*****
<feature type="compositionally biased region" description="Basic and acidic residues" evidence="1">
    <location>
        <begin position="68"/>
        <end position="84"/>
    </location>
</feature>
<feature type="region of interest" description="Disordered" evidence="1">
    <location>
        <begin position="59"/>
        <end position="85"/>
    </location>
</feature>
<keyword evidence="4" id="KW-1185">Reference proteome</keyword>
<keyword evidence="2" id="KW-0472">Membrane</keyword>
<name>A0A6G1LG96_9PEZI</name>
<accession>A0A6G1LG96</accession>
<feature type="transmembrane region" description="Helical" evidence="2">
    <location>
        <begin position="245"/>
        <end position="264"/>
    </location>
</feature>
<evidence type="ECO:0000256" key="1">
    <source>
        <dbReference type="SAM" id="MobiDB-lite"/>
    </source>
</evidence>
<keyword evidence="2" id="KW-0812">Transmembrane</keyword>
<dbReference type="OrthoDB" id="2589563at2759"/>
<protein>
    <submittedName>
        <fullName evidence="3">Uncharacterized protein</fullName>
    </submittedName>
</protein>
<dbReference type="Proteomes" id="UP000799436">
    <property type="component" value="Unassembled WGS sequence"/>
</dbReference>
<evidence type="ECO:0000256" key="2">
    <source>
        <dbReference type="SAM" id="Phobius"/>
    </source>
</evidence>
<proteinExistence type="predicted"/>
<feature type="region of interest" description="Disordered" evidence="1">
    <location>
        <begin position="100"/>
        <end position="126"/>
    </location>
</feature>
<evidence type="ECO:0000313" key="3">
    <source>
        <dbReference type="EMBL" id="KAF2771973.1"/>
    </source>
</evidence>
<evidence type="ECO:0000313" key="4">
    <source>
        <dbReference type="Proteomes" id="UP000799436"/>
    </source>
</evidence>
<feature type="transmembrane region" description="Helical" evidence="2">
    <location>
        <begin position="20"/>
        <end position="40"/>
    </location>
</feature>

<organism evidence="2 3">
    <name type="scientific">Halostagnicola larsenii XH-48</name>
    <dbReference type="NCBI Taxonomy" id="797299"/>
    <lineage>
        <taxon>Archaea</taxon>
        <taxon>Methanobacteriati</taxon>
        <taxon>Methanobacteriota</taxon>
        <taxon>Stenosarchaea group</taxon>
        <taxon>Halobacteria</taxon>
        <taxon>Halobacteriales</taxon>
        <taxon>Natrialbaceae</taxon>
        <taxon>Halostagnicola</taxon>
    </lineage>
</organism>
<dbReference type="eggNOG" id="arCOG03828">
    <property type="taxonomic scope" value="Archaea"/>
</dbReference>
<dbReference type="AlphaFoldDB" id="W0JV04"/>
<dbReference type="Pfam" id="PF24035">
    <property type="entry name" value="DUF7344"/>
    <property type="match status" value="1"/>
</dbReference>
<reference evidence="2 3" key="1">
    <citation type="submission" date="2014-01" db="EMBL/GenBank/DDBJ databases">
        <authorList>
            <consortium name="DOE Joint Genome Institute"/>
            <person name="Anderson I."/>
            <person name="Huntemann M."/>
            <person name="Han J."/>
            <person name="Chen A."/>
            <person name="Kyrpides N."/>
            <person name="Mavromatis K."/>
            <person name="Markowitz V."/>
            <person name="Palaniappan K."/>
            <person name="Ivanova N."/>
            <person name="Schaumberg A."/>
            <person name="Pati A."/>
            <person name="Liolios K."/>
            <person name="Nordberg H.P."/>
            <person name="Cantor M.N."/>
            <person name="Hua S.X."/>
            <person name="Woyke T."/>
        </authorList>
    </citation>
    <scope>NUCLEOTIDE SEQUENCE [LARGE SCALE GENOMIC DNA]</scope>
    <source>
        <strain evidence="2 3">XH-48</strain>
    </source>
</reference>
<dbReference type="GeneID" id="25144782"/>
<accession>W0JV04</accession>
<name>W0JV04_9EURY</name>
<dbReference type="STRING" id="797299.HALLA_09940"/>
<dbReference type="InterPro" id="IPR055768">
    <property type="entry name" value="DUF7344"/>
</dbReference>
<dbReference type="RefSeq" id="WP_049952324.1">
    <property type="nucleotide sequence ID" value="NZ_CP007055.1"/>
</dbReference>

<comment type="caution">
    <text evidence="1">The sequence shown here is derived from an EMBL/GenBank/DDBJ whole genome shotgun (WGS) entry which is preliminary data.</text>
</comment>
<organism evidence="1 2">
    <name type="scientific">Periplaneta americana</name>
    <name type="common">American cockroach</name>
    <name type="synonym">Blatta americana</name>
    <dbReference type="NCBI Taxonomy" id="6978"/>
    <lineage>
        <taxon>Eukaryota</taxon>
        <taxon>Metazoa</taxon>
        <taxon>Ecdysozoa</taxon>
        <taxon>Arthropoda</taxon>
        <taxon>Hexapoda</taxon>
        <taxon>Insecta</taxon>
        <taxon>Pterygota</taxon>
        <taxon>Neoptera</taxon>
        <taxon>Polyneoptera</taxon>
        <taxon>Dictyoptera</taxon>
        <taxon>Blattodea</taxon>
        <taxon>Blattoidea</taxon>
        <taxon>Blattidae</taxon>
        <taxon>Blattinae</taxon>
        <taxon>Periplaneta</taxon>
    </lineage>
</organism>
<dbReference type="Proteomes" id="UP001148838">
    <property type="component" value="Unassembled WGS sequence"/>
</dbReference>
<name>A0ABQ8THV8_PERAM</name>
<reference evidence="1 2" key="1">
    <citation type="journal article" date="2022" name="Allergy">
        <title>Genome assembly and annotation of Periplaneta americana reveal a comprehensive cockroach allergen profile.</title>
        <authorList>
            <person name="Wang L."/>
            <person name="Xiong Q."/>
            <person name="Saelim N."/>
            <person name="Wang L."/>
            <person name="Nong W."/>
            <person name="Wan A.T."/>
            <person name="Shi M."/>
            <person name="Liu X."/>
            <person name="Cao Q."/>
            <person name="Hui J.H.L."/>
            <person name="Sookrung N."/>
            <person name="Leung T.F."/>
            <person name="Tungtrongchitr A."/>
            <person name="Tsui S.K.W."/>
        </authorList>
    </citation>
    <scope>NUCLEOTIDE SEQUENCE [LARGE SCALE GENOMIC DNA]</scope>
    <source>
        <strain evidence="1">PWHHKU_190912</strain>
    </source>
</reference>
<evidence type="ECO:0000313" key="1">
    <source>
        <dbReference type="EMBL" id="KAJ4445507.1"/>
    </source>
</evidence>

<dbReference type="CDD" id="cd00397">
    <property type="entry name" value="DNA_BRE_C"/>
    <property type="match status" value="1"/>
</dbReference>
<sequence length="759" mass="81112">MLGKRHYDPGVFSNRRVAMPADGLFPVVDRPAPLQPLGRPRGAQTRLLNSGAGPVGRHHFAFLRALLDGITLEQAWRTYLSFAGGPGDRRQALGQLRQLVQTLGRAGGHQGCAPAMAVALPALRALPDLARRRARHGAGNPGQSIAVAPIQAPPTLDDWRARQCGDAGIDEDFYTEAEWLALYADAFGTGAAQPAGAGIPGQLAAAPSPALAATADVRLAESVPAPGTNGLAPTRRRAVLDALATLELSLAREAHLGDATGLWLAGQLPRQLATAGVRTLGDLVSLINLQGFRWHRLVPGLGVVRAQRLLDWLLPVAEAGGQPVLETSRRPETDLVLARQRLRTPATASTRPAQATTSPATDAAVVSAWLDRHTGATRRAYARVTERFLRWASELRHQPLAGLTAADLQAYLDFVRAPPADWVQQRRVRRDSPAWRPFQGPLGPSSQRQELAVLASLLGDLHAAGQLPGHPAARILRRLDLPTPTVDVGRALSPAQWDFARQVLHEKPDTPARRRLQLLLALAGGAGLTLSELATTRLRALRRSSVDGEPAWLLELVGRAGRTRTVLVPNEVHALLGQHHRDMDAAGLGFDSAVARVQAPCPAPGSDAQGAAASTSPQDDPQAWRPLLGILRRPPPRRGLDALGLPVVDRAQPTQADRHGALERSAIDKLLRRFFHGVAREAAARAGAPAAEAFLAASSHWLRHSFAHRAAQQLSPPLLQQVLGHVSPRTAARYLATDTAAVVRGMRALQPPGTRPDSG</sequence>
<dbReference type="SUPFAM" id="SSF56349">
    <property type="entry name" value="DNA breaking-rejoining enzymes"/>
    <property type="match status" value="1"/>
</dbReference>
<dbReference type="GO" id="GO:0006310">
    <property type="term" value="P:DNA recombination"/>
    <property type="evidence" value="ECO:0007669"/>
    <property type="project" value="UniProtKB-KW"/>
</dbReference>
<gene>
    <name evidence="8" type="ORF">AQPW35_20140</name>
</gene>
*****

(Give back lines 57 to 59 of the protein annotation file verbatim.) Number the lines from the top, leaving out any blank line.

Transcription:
        <dbReference type="Proteomes" id="UP000799436"/>
    </source>
</evidence>